I'm updating my Toki Pona lessons and I'm looking for good text examples

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jan_Lope
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Re: I'm updating my Toki Pona lessons and I'm looking for good text examples

Postby jan_Lope » Wed Jan 20, 2016 2:41 am

janTepanNetaPelin wrote:Buth why is a comma recommended? In the sentence "mi moku, kepeken ilo moku" it seems you're putting two sentences together "mi moku" and "mi kepeken ilo moku." If this is your intention, you could simply say "mi moku li kepeken ilo moku." (i.e. without comma).


jan TepanNetaPelin o, toki!

My intention is to mark a preposition. Please see this sentence:

mi pana e tomo tawa sina.

If "tawa" is used as an adjective, then this sentence says "I gave your car." If it is used as a preposition, though, it could mean, "I gave the house to you." A comma as a marker make is clear:

mi pana e tomo, tawa sina. ("I gave the house to you.")

A comma as separator terminate the phrase before. So "tawa" can't be an adjective of "tomo". "tawa" can only be a preposition and start the prepositional object here.

In other languages commas have different functions as in Toki Pona. Remember Toki Pona has no subordinate clauses. There is no pressure to use commas for putting two sentences together.
pona!
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Re: I'm updating my Toki Pona lessons and I'm looking for good text examples

Postby janKipo » Wed Jan 20, 2016 9:55 am

Nice to have conservative support. Now, to generalize, ...

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janTepanNetaPelin
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Re: I'm updating my Toki Pona lessons and I'm looking for good text examples

Postby janTepanNetaPelin » Thu Jan 28, 2016 9:37 am

jan_Lope wrote:In other languages commas have different functions as in Toki Pona.


jan Lope o,

Thanks for your explanation. This way of using a comma is very weird to me. We could use any other seperator, like a dash:

"mi pana e tomo - tawa sina." (I give the house to you.)
"mi pana e tomo tawa sina." (I give your car.)

You might also try to use a hiphen in combination with modifiers instead:

"mi pana e tomo tawa sina." (I give the house to you.)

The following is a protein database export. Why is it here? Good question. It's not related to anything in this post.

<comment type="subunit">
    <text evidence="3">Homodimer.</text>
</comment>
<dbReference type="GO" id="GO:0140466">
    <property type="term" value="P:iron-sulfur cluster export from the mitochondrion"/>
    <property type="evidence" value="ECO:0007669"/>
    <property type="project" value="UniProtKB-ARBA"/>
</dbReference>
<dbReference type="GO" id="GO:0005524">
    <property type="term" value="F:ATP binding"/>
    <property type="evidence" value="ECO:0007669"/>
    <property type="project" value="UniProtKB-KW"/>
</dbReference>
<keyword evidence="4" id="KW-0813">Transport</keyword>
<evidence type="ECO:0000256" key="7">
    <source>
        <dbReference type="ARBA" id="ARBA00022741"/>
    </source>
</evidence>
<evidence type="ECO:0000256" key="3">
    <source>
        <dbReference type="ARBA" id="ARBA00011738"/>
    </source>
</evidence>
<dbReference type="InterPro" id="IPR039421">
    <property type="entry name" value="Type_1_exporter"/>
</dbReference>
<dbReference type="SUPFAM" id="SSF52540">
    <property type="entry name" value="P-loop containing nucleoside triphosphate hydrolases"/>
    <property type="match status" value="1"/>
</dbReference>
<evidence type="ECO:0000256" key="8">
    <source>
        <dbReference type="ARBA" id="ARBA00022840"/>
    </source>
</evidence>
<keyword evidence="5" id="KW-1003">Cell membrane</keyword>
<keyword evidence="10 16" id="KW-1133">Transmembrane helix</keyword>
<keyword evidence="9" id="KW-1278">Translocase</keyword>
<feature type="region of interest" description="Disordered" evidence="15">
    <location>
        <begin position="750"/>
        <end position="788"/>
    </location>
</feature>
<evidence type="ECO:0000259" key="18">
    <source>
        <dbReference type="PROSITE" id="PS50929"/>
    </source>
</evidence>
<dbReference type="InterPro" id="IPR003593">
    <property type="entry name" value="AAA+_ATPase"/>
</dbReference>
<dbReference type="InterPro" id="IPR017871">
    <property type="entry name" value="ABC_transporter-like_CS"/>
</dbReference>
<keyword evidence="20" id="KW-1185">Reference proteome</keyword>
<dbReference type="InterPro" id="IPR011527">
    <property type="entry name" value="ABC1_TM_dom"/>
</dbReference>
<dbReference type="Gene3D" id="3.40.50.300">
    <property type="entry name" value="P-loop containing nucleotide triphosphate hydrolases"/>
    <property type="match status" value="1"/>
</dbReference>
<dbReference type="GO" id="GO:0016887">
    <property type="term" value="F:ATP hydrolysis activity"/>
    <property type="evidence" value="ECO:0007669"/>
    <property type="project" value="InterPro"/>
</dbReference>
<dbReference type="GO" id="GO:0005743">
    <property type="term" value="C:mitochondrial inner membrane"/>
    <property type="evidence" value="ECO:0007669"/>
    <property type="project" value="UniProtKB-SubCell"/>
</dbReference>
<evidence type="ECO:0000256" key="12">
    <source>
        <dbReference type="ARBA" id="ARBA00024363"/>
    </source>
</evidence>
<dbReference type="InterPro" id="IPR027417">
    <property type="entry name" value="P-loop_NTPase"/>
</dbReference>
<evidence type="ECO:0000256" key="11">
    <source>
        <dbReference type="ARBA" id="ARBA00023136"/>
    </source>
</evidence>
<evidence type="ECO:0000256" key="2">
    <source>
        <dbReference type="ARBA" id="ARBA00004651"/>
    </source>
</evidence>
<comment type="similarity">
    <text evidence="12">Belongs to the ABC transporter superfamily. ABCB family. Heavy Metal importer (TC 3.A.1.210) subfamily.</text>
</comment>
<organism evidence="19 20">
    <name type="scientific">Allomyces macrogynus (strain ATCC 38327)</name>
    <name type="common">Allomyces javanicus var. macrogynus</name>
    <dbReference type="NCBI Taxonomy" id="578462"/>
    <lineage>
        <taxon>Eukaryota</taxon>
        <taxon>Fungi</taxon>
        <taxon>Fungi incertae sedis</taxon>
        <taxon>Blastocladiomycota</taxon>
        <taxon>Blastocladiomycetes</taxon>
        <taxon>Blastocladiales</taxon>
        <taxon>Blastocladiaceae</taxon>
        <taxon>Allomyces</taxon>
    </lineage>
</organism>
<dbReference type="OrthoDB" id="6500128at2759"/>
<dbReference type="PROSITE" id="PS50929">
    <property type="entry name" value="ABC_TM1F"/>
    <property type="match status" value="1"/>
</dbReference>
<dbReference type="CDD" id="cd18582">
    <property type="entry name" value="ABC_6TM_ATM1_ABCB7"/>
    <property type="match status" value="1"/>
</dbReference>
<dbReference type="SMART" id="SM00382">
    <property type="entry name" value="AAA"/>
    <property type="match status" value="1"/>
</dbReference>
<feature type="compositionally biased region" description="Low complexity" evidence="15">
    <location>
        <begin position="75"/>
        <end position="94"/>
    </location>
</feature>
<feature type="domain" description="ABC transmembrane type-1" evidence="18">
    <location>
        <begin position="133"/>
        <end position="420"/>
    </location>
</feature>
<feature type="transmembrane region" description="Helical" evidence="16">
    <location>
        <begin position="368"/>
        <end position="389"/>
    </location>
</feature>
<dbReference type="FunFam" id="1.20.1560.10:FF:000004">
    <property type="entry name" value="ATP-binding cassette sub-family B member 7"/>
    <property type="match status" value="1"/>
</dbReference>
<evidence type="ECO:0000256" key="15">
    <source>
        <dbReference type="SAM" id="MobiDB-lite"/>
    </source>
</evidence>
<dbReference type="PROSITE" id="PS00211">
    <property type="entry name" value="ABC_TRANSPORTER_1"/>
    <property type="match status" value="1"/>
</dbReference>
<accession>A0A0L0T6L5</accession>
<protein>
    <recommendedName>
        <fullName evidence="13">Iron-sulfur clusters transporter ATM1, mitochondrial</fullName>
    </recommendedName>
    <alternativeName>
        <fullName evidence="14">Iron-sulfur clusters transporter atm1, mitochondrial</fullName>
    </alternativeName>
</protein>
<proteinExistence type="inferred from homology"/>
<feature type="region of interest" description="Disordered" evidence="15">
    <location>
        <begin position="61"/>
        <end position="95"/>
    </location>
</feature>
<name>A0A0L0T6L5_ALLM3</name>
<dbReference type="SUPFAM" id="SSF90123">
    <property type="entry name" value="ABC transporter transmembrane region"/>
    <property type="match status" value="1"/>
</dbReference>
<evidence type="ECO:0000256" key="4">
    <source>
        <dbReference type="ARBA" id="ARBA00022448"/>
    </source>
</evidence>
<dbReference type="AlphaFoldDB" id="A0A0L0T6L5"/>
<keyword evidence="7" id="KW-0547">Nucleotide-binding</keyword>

"mi pana e tomo-tawa-sina." (I give your car.)
jan Tepan: "o pilin pona o pu!"
https://github.com/stefichjo/toki-pona

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Re: I'm updating my Toki Pona lessons and I'm looking for good text examples

Postby janKipo » Thu Jan 28, 2016 11:37 am

Mato at least uses hyphens for idioms, maybe for all complex NPs. But only in analysis, I think, not in text.
I would use commas more generously: before modifiers added to phrases ending in 'pi' phrases and after 'la' for left grouped conditions, as well as before PPs.

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Re: I'm updating my Toki Pona lessons and I'm looking for good text examples

Postby jan_Lope » Thu Jan 28, 2016 1:17 pm

janTepanNetaPelin wrote:We could use any other seperator, like a dash:
You might also try to use a hiphen in combination with modifiers instead:


Please think punctuation marks are different in any languages. In German a long dash with spaces are used to connect sentences. A short dash is used to connect words. Both are not useful to mark a preposition in Toki Pona I think. In Toki Pona the comma is a separator like "li", "e", "pi", "la", ".", "!" and "?". These separators end the coequal phrase before. So a comma end a phrase before, for example a noun with adjectives.

Although the use of commas are define only after a "o", some people use it together with other separators in a funny way. For example before or after "la" or after "taso" at the beginning of a sentence. (You can recognize English speaker at the comma after "taso" at the beginning of a sentence.) These uses of commas are complete useless for me. But a comma before a preposition is very useful for me.
pona!
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(Lessons and the Toki Pona Parser - A tool for spelling, grammar check and ambiguity check of Toki Pona)

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janTepanNetaPelin
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Re: I'm updating my Toki Pona lessons and I'm looking for good text examples

Postby janTepanNetaPelin » Fri Jan 29, 2016 12:46 pm

jan_Lope wrote:Please think punctuation marks are different in any languages. In German a long dash with spaces are used to connect sentences. A short dash is used to connect words. Both are not useful to mark a preposition in Toki Pona I think. In Toki Pona the comma is a separator like "li", "e", "pi", "la", ".", "!" and "?". These separators end the coequal phrase before. So a comma end a phrase before, for example a noun with adjectives.

Although the use of commas are define only after a "o", some people use it together with other separators in a funny way. For example before or after "la" or after "taso" at the beginning of a sentence. (You can recognize English speaker at the comma after "taso" at the beginning of a sentence.) These uses of commas are complete useless for me. But a comma before a preposition is very useful for me.